Howard Bayne, legendary tough guy of Tennessee basketball, died today In Dayton, Ohio, at age 75.
Howard, an original Ray Mears recruit in 1962, was a rare non-conformist. He was 6-6 and 230, a splendid athlete, tight end physique, totally fearless, naturally combative, borderline belligerent and sometimes mistaken for an intimidator.
He was a high school dropout who came from Dayton on what appeared an impossible mission. He double-dipped in academics in the summer, enrolled at UT in the fall, flunked out, recovered and matured into a captain.
Howard never forgot how it happened.
“I didn’t have much of anything. I came to Knoxville with two pair of Levis, a few T-shirts and a pair of Converses. I went to Young High during the day and to Knox High at night. When I qualified as a graduate, Coach Mears offered me a scholarship.”
Player and coach had a sharp difference of opinion about how to win basketball games. Bayne wanted to shoot that rock. Mears wanted him to defend and rebound.
Howard, eventually dubbed “chairman of the boards,” didn’t get nearly as many as the original Bumper, Gene Tormohlen, or even Bernard King, but he scattered more bodies, hurt more feelings and probably caused more bruises and contusions. The team that included A.W. Davis and Ron Widby outrebounded opponents by an amazing average of 16.7 per game.
The Dallas Cowboys recognized Howard’s football mentality and made an offer. It did not include sufficient cash. Bayne had a brief NFL fling with the Cleveland Browns. He played 69 games of professional basketball with the Kentucky Colonels.
He married well (Susan Stalcup of Gatlinburg), became a businessman, divorced, developed real estate and tried his hand at antiques and music publishing. His great loves turned out to be his grandchildren, horses and the Great Smoky Mountains.
Bayne grudgingly lost the fight with illness. Daughter Jordan Bayne said diabetes was the primary villain.
“He thought he was indestructible but he had several afflictions, including cardiac troubles.”
A second attack was fatal.
Long, long ago I decided March 5, 1966, was Howard’s best day. The day before wasn’t bad. Bayne stood at the door of Stokely Center, waiting for coach Adolph Rupp and his 23-0 Kentucky team to arrive for a shoot-around before the season finale.
“Coach Rupp, I’m Howard Bayne.”
Howard invited the hall-of-fame coach to take a little walk. Rupp was stunned. He wondered if the pressure was too great, if the Tennessee captain had gone mad. He wondered if Mears was using Bayne in some weird mind game.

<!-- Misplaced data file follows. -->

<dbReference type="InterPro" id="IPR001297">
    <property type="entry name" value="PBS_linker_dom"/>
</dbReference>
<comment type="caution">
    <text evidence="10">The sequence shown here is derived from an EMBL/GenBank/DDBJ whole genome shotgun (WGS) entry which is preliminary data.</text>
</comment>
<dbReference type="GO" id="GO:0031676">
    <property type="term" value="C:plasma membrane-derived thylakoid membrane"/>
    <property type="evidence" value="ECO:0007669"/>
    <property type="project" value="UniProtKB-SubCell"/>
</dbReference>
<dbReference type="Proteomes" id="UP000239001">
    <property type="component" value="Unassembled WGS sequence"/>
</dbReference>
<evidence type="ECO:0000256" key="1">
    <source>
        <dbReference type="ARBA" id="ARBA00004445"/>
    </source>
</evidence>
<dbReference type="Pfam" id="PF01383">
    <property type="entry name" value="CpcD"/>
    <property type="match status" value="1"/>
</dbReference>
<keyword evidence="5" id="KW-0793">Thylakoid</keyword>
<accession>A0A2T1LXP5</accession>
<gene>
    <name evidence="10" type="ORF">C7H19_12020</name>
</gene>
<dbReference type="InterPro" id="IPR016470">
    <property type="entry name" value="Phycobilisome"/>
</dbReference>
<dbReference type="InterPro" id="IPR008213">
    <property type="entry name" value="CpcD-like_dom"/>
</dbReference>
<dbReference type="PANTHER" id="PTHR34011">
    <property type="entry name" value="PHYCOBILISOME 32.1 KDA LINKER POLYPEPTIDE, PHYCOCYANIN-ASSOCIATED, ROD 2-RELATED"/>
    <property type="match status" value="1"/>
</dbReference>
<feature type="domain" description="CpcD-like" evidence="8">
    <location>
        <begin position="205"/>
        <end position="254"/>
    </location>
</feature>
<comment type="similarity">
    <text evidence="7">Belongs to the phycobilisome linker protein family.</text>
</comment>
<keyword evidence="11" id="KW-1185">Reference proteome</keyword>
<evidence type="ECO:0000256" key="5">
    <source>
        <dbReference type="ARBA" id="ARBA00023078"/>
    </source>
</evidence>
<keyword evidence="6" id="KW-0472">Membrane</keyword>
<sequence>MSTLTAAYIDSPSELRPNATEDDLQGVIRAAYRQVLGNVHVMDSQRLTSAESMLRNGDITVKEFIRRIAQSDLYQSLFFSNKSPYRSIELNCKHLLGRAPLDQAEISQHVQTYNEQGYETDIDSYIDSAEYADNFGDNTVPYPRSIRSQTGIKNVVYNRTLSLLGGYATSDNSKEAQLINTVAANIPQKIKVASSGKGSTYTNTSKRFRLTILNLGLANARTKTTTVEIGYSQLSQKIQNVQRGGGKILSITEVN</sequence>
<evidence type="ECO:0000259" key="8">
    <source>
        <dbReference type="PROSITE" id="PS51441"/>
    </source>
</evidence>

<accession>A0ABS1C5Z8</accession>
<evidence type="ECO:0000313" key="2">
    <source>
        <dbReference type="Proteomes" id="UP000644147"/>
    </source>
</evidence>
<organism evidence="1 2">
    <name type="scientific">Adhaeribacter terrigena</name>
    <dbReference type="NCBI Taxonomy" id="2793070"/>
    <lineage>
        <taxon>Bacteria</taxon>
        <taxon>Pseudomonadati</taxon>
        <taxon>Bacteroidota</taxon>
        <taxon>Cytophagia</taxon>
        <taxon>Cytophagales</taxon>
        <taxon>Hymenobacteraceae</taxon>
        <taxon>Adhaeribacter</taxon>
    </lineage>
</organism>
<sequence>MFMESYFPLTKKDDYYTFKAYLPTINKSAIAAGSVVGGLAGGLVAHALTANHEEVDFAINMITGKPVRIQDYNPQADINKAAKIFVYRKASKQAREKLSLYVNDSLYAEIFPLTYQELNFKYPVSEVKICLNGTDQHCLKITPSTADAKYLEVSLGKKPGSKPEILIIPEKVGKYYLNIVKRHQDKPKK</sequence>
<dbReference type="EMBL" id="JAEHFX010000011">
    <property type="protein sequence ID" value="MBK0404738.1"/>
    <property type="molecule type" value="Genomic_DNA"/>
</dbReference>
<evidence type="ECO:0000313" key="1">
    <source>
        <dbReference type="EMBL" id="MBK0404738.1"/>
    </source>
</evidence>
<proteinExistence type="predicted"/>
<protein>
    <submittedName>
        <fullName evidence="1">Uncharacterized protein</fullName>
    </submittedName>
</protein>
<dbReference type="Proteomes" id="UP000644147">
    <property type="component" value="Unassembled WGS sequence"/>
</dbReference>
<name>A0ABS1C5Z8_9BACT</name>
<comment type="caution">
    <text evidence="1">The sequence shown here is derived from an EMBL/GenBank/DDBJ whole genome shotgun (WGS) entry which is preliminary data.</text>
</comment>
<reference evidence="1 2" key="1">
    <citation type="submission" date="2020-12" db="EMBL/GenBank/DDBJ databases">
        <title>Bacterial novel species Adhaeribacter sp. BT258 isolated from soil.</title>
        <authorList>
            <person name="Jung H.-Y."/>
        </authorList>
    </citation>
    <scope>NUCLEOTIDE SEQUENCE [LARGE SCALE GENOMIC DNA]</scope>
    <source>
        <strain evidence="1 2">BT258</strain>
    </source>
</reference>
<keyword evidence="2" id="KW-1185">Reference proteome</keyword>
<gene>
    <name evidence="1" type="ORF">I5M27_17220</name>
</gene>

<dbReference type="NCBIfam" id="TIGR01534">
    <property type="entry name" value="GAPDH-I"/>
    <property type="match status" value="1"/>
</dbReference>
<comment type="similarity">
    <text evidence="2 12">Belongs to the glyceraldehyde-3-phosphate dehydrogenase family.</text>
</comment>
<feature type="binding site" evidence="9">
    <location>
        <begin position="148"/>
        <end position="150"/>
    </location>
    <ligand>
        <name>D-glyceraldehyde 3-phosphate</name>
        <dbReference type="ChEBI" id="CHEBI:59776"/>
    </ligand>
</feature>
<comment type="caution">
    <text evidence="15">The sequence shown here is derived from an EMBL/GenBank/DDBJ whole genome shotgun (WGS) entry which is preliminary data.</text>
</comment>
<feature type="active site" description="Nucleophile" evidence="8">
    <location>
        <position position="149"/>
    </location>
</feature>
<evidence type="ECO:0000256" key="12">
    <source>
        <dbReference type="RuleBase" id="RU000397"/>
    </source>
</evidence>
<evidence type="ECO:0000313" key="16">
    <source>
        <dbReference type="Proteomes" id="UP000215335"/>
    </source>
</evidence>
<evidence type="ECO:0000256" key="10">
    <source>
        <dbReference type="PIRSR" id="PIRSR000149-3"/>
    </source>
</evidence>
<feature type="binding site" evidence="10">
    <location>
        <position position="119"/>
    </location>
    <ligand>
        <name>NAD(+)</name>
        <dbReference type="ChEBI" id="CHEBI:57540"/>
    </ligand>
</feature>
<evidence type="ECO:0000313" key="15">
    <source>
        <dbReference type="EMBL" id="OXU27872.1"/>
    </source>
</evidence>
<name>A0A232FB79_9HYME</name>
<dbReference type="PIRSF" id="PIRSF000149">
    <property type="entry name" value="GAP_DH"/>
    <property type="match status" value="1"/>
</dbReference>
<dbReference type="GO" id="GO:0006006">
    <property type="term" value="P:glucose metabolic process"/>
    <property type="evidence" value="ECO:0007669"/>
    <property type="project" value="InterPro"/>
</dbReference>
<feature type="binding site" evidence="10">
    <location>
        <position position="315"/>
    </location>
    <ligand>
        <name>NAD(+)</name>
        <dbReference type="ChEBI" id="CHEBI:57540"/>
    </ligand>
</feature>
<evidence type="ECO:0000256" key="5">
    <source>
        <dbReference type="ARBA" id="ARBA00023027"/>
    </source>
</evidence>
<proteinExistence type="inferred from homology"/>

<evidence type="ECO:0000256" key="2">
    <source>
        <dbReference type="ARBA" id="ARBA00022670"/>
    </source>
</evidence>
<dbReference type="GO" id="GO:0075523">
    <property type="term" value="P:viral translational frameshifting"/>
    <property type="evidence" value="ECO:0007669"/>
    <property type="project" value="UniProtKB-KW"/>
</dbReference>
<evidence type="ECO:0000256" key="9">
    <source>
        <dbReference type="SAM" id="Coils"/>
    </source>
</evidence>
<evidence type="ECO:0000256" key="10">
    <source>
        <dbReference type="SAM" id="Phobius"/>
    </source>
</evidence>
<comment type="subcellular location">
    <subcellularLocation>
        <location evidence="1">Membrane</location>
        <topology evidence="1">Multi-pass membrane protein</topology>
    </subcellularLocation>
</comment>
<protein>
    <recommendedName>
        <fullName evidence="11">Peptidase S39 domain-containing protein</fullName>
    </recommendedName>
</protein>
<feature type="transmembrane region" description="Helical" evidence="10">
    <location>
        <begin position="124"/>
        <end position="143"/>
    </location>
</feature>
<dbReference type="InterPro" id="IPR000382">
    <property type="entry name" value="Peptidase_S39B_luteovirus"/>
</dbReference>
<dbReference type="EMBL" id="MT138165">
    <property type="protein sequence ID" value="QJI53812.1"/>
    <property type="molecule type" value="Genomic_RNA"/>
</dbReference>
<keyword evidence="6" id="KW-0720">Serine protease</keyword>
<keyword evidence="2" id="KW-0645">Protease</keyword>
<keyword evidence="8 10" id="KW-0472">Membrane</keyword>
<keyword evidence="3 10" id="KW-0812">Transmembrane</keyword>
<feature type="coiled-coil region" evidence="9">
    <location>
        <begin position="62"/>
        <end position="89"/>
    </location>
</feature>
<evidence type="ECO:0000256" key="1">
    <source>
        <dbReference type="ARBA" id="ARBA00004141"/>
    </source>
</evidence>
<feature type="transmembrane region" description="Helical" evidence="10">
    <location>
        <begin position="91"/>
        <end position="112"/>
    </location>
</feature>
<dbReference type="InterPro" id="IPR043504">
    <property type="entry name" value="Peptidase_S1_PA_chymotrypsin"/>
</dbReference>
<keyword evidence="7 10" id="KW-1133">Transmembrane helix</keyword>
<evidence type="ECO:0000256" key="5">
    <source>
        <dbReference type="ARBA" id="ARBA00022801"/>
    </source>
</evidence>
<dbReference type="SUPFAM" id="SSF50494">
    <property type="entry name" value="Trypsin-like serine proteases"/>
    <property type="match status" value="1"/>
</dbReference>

“We walked to Coach Mears’ office,” recalled Bayne.
There was a dartboard with Rupp’s picture as the bulls-eye.
“He was speechless. I told him we all had Kentucky in our sights.”
The next day, there was a magic moment (well, several) for Bayne. Tennessee seniors were introduced before the tipoff.
“I remember going out to stand in the center circle. The spotlight was on me. The ovation was overwhelming. It seemed to go on forever and got louder as it went.”
The applause was thunderous. I thought it might be a record for longevity. The thank-you from fans to the rugged rebounder went on and on. Believe it or not, tears rolled down the cheeks of this really tough guy.
Tennessee spoiled Kentucky perfection. The Vols defeated Pat Riley and Louie Dampier and Larry Conley and those wonderful Wildcats, 69-62. Bayne had 12 points and 12 rebounds. His tip-in broke a 53-53 tie and gave UT the lead for good.
“I went to the Kentucky dressing room after the game,” said Bayne. “I told the players we had enjoyed competing against them and I wished them well in the NCAA tournament.”
Upon reflection, Bayne realized he had changed during his time at Tennessee. He eventually rethought his relationship with Mears. He put away resentment about being denied the God-given right to shoot the basketball. He concluded the coach had done a lot for him.
Howard Bayne took the first steps and went more than halfway to establish a sincere friendship with Ray Mears. It was beautiful.
Bayne is survived by daughter Jordan, a filmmaker in New York City, son Cody, a Los Angeles artist, and son Matt, a businessman.
There will be a private ceremony in Ohio. A public celebration of life is a maybe, for later, in Knoxville. Howard asked that if anyone wanted to do anything in his memory, to make a donation to The Pat Summit Foundation Fund. Howard admired Pat.
Marvin West invites reader reaction. His address is firstname.lastname@example.org